Wed. Jan 26th, 2022

About 100 students and parents from near and far gathered in the Sykes ballrooms on Thursday, Sept. 29 to hear the founder of To Write Love on Her Arms (TWLOHA), Jamie Tworkowski, speak about how one story became the basis of the non-profit organization. Founded in March 2006, TWLOHA “aims to present hope for people struggling with addiction, depression, self-injury and thoughts of suicide while also investing directly into treatment and recovery.”

Tworkowski hoped the audience could relate to the topic so they could feel less alone. The goal for TWLOHA is to believe that a better life is possible.

The night started with Eric James of The Last Royals performing songs he had written about heartbreak, love and tragedy. His raw lyrics were accompanied by his guitar.

After each of the five songs played, he stopped to interact with the crowd and told personal stories about struggles he faced in his life. Tworkowski had explained while introducing James that music allows people to feel and express emotions, as well as relate to the singer or others listening.

Following James’s set, a video was shown to commemorate the 10 year mark for the organization. Tworkowski went on stage and told the story of how TWLOHA started. He met a girl named Renee who was struggling with addiction, depression, self-injury and suicidal thoughts. Tworkowski spent five days with Renee, staying up all night getting to know all about her and what she was dealing with. He wrote a story about the five days and called it To Write Love on Her Arms and made a MySpace page as its home.

When Renee finally entered a treatment center, Tworkowski wanted to help raise money for the cost. He created and sold 100 T-shirts at a Switchfoot concert, and the main singer of the band and one of Tworkowski’s good friends, Jon Foreman, asked if he could wear one. After a song, he told the thousands of people attending to check out To Write Love on Her Arms on the internet. A plug which seemed rather broad in the mind of Tworkowski wound up giving his page thousands of views and followers.

The TWLOHA page received instant positive feedback where people connected and related to the story Tworkowski wrote. Whether the sender of the message was dealing with mental health issues themselves or a friend or loved one, the story provided people with the knowledge that they were not alone in their struggles.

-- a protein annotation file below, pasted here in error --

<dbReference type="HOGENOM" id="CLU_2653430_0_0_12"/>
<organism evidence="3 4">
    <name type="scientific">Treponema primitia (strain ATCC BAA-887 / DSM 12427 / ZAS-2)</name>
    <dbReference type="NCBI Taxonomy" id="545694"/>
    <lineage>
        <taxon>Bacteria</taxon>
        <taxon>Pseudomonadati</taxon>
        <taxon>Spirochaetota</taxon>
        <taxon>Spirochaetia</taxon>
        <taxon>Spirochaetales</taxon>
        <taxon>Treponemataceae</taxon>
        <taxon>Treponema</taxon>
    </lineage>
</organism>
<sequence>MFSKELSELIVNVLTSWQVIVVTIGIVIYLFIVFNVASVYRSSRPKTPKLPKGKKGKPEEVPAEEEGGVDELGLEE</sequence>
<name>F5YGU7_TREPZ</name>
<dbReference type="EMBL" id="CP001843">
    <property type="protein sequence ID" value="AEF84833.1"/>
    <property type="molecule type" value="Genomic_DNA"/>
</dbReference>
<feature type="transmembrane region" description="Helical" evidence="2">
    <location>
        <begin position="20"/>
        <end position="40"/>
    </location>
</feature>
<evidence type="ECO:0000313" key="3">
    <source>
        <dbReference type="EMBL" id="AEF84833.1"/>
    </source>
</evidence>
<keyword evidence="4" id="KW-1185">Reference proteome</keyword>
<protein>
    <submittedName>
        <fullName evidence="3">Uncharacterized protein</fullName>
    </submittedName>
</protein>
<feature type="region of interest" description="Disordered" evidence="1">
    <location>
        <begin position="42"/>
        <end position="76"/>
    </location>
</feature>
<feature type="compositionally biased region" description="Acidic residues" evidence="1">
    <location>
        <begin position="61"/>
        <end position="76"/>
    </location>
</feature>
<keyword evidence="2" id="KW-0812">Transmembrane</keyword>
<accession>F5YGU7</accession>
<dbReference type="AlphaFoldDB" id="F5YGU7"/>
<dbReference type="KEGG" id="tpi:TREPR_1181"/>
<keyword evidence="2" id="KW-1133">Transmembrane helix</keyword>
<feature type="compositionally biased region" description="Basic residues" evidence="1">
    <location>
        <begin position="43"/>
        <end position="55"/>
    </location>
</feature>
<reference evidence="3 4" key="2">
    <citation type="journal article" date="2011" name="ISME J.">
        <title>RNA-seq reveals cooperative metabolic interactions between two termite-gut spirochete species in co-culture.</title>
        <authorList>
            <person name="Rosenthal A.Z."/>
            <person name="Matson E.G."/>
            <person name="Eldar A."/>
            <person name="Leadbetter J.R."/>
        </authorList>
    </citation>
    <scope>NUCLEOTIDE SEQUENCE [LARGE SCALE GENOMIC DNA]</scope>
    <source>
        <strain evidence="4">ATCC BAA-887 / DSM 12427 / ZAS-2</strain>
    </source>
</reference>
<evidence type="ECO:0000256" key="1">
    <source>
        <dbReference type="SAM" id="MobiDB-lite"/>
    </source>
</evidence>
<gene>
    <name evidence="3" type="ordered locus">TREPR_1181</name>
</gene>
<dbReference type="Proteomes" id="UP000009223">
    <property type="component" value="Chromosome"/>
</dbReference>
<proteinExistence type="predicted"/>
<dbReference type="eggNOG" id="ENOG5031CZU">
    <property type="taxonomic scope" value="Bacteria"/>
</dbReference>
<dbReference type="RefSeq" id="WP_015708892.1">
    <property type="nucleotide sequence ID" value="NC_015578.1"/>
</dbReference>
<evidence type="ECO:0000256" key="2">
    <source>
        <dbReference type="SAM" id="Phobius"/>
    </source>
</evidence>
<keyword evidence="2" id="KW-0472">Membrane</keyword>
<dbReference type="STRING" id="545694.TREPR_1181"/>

People took to TWLOHA to get advice on how to help their loved ones, but Tworkowski was not a professional. Tworkowski did research and would direct people in need to crisis hotlines, crisis text lines and where to go to seek treatment and professional help. Ten years later and TWLOHA has reached 100 countries, and Tworkowski has seen that despite being all over the world, many people are struggling with the same things.

“Hearing someone say ‘you matter’ just felt so powerful.”

Tworkowski told the audience that two out of three people suffering from depression do not seek counseling as they cannot afford it, do not know how to look for it or are afraid to take the initial step.

Due to the influx of people reaching out to him, he has added a blue “Find Help” button to his website, which provides links to professionals in specific cities all over America. He also shared that suicide is the third leading cause of death in America, and among the leading causes among adolescents.

A night that was full of raw emotion and allowed the audience to connect and feel, Tworkowski addressed everyone with a very calm, whimsical tone. He opened up about his struggles and told everyone that it is okay to have a bad day or a bad week or even a bad month, just do not give up.

The talk ended with Tworkowski reading an excerpt from his book, “If You Feel Too Much,” which was published in 2015. Inspired by the sudden death of actor Robin Williams, the passage “There is Still Some Time” touches on how it is okay to not be okay. People are allowed to take breaks and feel. People can ask for help and reach out and need to know that they are not alone.

When asked about what resonated most with her about the night, senior Caroline Hipwell immediately noted the passage that Tworkowski read.

“I felt like every word spoke to me,” she said. “Hearing someone say ‘you matter’ just felt so powerful.”

Hipwell was reminded of her worth after hearing Tworkowski’s words of affirmation.

A Q&A followed the talk, where audience members were able to thank Tworkowski for all of his hard work and ask questions on how to deal with certain situations. Tears were shed and bonds were formed.

Tables were set up outside the ballrooms where books, T-shirts and other TWLOHA merchandise were being sold. Tworkowski posed for pictures with people and encouraged everyone to to ask for help if they needed it.

Samara Rosenfeld is a fourth-year student majoring in communication studies with minors in Spanish and journalism. ?She can be reached at

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